What about sharpening between centers like reamers ETC., that doesn't appear to be doable.
            reamers are sharpened by grinding the facet on the end, they're sized by carefully stoning along the body.



            That is not a drill grinder its made for making "D" bits and
            why couldn't this do a good job on drills, i do faceted ones on my T&CG and think I see how you'd do the same on that

            precisely dimensioned single point tools for a lathe. Think grooving tools, threading tools
            imo, unless there is some sinebar/angle block way to set it, the degree markings on the index are not enough resolution to get a decent threading tool. I've done these in the T&CG and still you end up stoning them so you get a proper fit in the thread gauge. Next version of a multivise I make have a way to incorporate a sine bar aor set of angle gauge blocks so you get it dead on....degrees marked on a 2 or 3" diameter circle aren't enough. I recently got a compound sine table - not that on the surface will do an accurate lathe tool !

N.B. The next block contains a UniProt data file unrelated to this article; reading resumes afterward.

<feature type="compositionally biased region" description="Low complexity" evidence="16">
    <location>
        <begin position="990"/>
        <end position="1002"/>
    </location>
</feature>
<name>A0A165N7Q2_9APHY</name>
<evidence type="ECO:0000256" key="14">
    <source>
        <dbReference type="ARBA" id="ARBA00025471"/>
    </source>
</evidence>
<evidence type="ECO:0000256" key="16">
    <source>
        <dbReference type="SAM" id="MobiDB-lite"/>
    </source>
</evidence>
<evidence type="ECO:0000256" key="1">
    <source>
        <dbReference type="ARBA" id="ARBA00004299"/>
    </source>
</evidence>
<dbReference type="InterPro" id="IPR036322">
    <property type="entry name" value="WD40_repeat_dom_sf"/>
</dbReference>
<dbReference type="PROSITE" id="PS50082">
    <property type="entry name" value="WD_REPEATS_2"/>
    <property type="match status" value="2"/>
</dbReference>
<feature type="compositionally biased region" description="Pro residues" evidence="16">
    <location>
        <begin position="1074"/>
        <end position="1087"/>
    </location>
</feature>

.

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            • #7
              I'd have thought that by now there would be a lot more people here who were quite competent at "off-hand" sharpening of drills without the need for any other tools or aids.

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              • #8
                Originally Posted by loose nut

                What about sharpening between centers like reamers ETC., that doesn't appear to be doable.
                Originally posted by Mcgyver